First World Problems
“All travel has its advantages. If the passenger visits better countries, he may learn to improve his own. And if fortune carries him to worse, he may learn to enjoy it.” – Samuel Johnson
First world problems are the day-to-day struggle of living in the first world. Here are some of mine this week.
I had to park three blocks away.
I couldn’t find a taxi.
My air conditioner upstairs doesn’t work.
My car still isn’t ready.
I had to drive ten minutes for a blood test.
I ruined my manicure.
I forgot my ATM card so I can’t get cash.
I can’t find the remote.
We waited an hour for a table.
I can’t get out of jury duty.
They are out of greens 2.
I dropped my cellphone.
I have no food because I forgot to go to the market.
I’m not sure who I’m voting for yet. i don’t like any of the candidates.
I paid the full price for these shoes and two weeks later they were on sale.
My stomach is not flat enough to wear a bikini.
I said I wanted ice in my water.
I have to wait to use the treadmill.
I don’t know how to tivo .
They made the dog wait for over an hour at the groomer.
My cellphone battery is dead.
The housekeeper quit.
I can’t connect the iPad to the internet so I have to use my computer.
I think the salad had gluten in it.
I haven’t seen a Starbucks in ten blocks and I need coffee.
My cell phone doesn’t work at my house.
While I was complaining, Tibetan monk Hua Chi was praying.
He has knelt to pray so many times that his footprints remain deeply, perfectly ingrained on his temple’s wooden floor . He sometimes prayed 3000 times a day excessive even by Buddhist standards. This photo really touches me. I found it in a magazine in Thailand and carried it around with me in Asia. It says to me to use more time for praying, gratitude, kindness, contemplation and meditation and less time for thinking about myself and my first world problems.
And your dog won’t play with Ernie when you visit – Harv
Thanks for reminding me how silly our daily problems are.
Thanks everyone! I love this photo.
As always, an insightful and well written commentary. Lois
i love this VERY MUCH Jaynie. Sharing it also. thank you.
I love what you wrote, Jayne, but I don’t believe the photo, unless it was taken of the underside of the boards.
I should warn you ahead of time. This is going to be a very long response. It simply will not fit atop a postcard. Of course, a postcard-sized response contains but a postcard-size thought.
If you want to skip the interesting parts, go to the last two paragraphs. It’s like a “Choose Your Own Adventure story.” Either that or you can read the back story and some more detailed information simply by reading it all.
The photograph is real. He, Monk Chi, died a couple of years ago, however. The story is pretty “old.” By the time you wrote this would have been, well… Hmm… May, 2014 was when he died so you wrote this after he died. The story it is “copped” from (not you fault) was BBC (Reuters/AP) in 2009 which was when he was claimed to have been 70.
A few things… I should begin with this… I guess? My name is David and this writing is for you or, perhaps, for your blog if you’d like to publish it. I’m actually going to type this out for you so you needn’t publish it if you don’t want to. It’s okay – either way. The goal is, of course, to give something. I should probably explain.
For starters, he wouldn’t have said a single one of the quotes attributed to him. How do I know? I am a Buddhist (but not a monk) and I’ve been in that area on Refuge before – in fact, I’ve cicrumambulated that same monastery. I’ve also been a bit further north of there.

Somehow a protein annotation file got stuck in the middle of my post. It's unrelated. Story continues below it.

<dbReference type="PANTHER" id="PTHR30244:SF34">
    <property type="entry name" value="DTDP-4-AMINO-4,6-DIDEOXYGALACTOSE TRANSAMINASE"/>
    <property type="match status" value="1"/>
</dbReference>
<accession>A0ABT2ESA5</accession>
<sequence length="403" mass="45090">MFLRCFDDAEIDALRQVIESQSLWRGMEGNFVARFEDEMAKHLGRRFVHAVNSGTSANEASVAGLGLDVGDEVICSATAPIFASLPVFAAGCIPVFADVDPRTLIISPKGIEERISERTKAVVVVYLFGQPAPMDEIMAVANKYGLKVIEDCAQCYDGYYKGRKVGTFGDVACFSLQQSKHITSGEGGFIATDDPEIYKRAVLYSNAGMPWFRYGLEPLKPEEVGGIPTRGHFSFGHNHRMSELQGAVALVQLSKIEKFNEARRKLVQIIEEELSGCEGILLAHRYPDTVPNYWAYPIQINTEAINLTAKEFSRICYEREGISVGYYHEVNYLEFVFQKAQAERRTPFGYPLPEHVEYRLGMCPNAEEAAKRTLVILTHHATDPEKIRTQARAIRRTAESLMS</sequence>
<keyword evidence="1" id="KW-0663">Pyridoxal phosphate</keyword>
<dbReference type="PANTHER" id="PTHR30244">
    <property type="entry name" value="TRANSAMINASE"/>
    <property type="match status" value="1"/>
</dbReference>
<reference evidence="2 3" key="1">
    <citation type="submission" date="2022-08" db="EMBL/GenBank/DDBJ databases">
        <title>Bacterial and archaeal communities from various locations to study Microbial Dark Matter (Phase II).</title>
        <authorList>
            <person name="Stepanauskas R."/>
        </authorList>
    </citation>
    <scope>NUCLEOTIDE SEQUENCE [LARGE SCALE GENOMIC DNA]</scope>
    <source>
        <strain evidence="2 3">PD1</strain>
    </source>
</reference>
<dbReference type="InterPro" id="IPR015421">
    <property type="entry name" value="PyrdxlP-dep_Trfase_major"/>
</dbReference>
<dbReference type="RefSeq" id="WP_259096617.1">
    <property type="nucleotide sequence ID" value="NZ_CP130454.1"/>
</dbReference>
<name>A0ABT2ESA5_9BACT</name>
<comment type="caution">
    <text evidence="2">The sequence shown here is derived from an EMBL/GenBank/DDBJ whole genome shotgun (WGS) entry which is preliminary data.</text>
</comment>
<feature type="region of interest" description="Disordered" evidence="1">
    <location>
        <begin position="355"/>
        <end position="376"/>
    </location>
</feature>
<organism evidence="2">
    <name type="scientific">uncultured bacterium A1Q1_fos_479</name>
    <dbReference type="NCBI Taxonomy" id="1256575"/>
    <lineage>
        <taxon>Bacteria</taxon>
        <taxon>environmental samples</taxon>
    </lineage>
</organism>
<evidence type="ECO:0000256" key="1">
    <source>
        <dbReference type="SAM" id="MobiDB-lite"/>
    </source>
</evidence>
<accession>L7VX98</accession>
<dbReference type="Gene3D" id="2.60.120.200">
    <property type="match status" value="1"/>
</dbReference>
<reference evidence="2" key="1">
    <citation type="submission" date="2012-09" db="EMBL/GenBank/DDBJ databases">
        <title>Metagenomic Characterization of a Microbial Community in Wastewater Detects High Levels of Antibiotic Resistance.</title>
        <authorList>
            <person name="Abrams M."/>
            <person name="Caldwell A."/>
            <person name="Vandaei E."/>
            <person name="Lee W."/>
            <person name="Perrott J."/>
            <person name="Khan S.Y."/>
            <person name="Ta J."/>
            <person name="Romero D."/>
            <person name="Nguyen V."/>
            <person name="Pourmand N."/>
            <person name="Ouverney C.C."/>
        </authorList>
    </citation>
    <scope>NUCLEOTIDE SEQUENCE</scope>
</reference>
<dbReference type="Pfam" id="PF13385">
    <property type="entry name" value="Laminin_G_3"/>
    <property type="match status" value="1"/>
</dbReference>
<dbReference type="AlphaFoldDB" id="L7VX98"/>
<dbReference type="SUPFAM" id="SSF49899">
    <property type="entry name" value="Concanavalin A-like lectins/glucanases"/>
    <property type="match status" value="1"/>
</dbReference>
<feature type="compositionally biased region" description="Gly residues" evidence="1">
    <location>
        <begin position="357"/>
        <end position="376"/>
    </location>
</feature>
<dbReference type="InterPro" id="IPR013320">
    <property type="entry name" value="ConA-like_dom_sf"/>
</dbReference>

I know you didn’t quote him from the article but I know the quotes that went out with the Reuters story. He’s a Tibetan Buddhist and they (I’m a Secular Buddhist) don’t have much in the way of a “God” as one would liken it to in Western culture.
Oh, circumambulation isn’t really anything fancy. Err… It just means to walk around it in a circle. We do that – a lot, some of us.
Either way, I never met him or anything – nor have I seen the footprints but I’m sure I could have if I’d asked. I was there in 2012 or so and he was still alive. I did not speak to him as I do not speak the language and he did not speak mine. To be honest, I did not know that this was ever in the newspapers or magazines. (It’s a long story.)
How to explain this. Yeah, I guess you could call them prayers. They’re not “to” anything but more an acknowledgement of something. We sure as heck don’t do it to ease our way into something. There are some amusing quotes in the online versions of the article are about how he was supposedly praying to make an easier transition into an afterlife.
You pray, meditate, chant, etc. to keep your mind focused. It’s actually concentration. From concentration, you will get meditation. If you can still your mind, if you can quiet your focus, if you can remove from within your externalities – then you can learn to truly desire nothing. The World’s problems come from desire and that’s why you see the devout with just a bowl, maybe some bead, and abstaining from many things – those will often be varied and each Buddhist’s path is there own. As I said, and as how I prefer to put it, “Yes. Yes I am a Buddhist. I’m sure as hell not a Monk.” 😉
My path is mine – I do not abstain from meat nor do I expect to be enlightened. I can not give up all desires so, instead, I work at reducing them and recognizing them. Why share that? Well, it’s probably a clearer picture if I’m able to give you some color. Wanting clarity – which is a desire. It’s both a Monk paradox and a statement of reality. Buddhists are a rather pragmatic lot. Many monks are refraining from certain foods (like garlic, onion, meat) but The Buddha tells us to never turn down a freely offered meal – which is one of the reasons the Monks own a bowl and utensils.
They do a lot with their one bowl, by the way.
Anyhow, I’ve kept in touch with two of the monks Monastery (it is in Tongren) so I know his passage but not the exact date. Tongren is in the Qinghai province and a very open/receptive monastery. So, I know first hand of the story, the monk in question, and that the prints are real. It was quite specifically commented on as it’s not very unique. Let me see if I can clear that up? I apologize for failing to be as articulate as I hoped when I began this missive.
What I do not know is when he died, what he died from, and I did not know that he had made it onto the global news. It’s not even all that unique? If you see some of the stone floors (yes, stone) you’ll see some interesting formations/wear spots. For instance, they practice a martial art and the students have been doing so for such a long time that they’ve worn fairly deep impressions into the stone. If you look, you will see wear marks from they’ve knelt or even stepped inside sleeping rooms, just inside the door, just outside the door, and even where they’ve stood to light the incense.